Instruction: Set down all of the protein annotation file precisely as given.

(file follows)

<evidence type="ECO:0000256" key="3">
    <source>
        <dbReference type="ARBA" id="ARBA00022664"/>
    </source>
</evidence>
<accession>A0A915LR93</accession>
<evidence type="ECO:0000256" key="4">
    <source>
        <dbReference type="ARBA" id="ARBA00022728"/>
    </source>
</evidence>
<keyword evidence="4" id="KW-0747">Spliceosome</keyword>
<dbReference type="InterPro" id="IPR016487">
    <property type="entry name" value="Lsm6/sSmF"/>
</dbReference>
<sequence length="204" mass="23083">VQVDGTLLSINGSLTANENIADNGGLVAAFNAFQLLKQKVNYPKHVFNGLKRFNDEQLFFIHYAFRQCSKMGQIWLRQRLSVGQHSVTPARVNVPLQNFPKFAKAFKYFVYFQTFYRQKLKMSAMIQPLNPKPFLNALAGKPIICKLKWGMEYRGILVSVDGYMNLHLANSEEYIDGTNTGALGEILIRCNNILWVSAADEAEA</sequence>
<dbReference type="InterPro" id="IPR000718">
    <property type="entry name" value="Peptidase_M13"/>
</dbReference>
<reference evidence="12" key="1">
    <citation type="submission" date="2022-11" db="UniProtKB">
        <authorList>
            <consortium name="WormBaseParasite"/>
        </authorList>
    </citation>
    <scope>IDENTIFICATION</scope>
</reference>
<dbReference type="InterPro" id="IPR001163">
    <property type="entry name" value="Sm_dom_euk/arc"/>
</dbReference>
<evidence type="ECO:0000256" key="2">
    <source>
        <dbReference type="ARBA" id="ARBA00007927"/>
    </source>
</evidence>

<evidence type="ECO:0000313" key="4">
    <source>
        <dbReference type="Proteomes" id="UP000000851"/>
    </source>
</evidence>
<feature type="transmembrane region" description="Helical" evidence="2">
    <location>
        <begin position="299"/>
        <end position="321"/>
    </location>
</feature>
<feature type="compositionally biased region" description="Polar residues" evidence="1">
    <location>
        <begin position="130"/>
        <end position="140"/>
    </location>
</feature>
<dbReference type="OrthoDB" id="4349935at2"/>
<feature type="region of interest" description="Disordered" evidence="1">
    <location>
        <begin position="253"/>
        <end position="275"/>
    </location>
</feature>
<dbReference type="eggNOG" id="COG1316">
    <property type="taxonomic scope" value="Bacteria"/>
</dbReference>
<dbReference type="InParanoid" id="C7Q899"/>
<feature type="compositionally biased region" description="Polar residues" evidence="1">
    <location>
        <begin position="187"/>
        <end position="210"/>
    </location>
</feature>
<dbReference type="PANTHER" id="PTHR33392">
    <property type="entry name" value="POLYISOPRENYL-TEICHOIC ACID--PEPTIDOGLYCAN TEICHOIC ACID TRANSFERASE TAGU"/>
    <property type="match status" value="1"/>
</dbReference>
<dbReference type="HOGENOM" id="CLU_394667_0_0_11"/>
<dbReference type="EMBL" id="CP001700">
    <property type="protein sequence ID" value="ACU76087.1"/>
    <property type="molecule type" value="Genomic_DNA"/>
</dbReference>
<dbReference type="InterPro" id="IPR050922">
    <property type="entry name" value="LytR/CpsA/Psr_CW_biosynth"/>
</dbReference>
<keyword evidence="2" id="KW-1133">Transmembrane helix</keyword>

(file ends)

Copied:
<evidence type="ECO:0000256" key="3">
    <source>
        <dbReference type="ARBA" id="ARBA00022664"/>
    </source>
</evidence>
<accession>A0A915LR93</accession>
<evidence type="ECO:0000256" key="4">
    <source>
        <dbReference type="ARBA" id="ARBA00022728"/>
    </source>
</evidence>
<keyword evidence="4" id="KW-0747">Spliceosome</keyword>
<dbReference type="InterPro" id="IPR016487">
    <property type="entry name" value="Lsm6/sSmF"/>
</dbReference>
<sequence length="204" mass="23083">VQVDGTLLSINGSLTANENIADNGGLVAAFNAFQLLKQKVNYPKHVFNGLKRFNDEQLFFIHYAFRQCSKMGQIWLRQRLSVGQHSVTPARVNVPLQNFPKFAKAFKYFVYFQTFYRQKLKMSAMIQPLNPKPFLNALAGKPIICKLKWGMEYRGILVSVDGYMNLHLANSEEYIDGTNTGALGEILIRCNNILWVSAADEAEA</sequence>
<dbReference type="InterPro" id="IPR000718">
    <property type="entry name" value="Peptidase_M13"/>
</dbReference>
<reference evidence="12" key="1">
    <citation type="submission" date="2022-11" db="UniProtKB">
        <authorList>
            <consortium name="WormBaseParasite"/>
        </authorList>
    </citation>
    <scope>IDENTIFICATION</scope>
</reference>
<dbReference type="InterPro" id="IPR001163">
    <property type="entry name" value="Sm_dom_euk/arc"/>
</dbReference>
<evidence type="ECO:0000256" key="2">
    <source>
        <dbReference type="ARBA" id="ARBA00007927"/>
    </source>
</evidence>

<evidence type="ECO:0000313" key="4">
    <source>
        <dbReference type="Proteomes" id="UP000000851"/>
    </source>
</evidence>
<feature type="transmembrane region" description="Helical" evidence="2">
    <location>
        <begin position="299"/>
        <end position="321"/>
    </location>
</feature>
<feature type="compositionally biased region" description="Polar residues" evidence="1">
    <location>
        <begin position="130"/>
        <end position="140"/>
    </location>
</feature>
<dbReference type="OrthoDB" id="4349935at2"/>
<feature type="region of interest" description="Disordered" evidence="1">
    <location>
        <begin position="253"/>
        <end position="275"/>
    </location>
</feature>
<dbReference type="eggNOG" id="COG1316">
    <property type="taxonomic scope" value="Bacteria"/>
</dbReference>
<dbReference type="InParanoid" id="C7Q899"/>
<feature type="compositionally biased region" description="Polar residues" evidence="1">
    <location>
        <begin position="187"/>
        <end position="210"/>
    </location>
</feature>
<dbReference type="PANTHER" id="PTHR33392">
    <property type="entry name" value="POLYISOPRENYL-TEICHOIC ACID--PEPTIDOGLYCAN TEICHOIC ACID TRANSFERASE TAGU"/>
    <property type="match status" value="1"/>
</dbReference>
<dbReference type="HOGENOM" id="CLU_394667_0_0_11"/>
<dbReference type="EMBL" id="CP001700">
    <property type="protein sequence ID" value="ACU76087.1"/>
    <property type="molecule type" value="Genomic_DNA"/>
</dbReference>
<dbReference type="InterPro" id="IPR050922">
    <property type="entry name" value="LytR/CpsA/Psr_CW_biosynth"/>
</dbReference>
<keyword evidence="2" id="KW-1133">Transmembrane helix</keyword>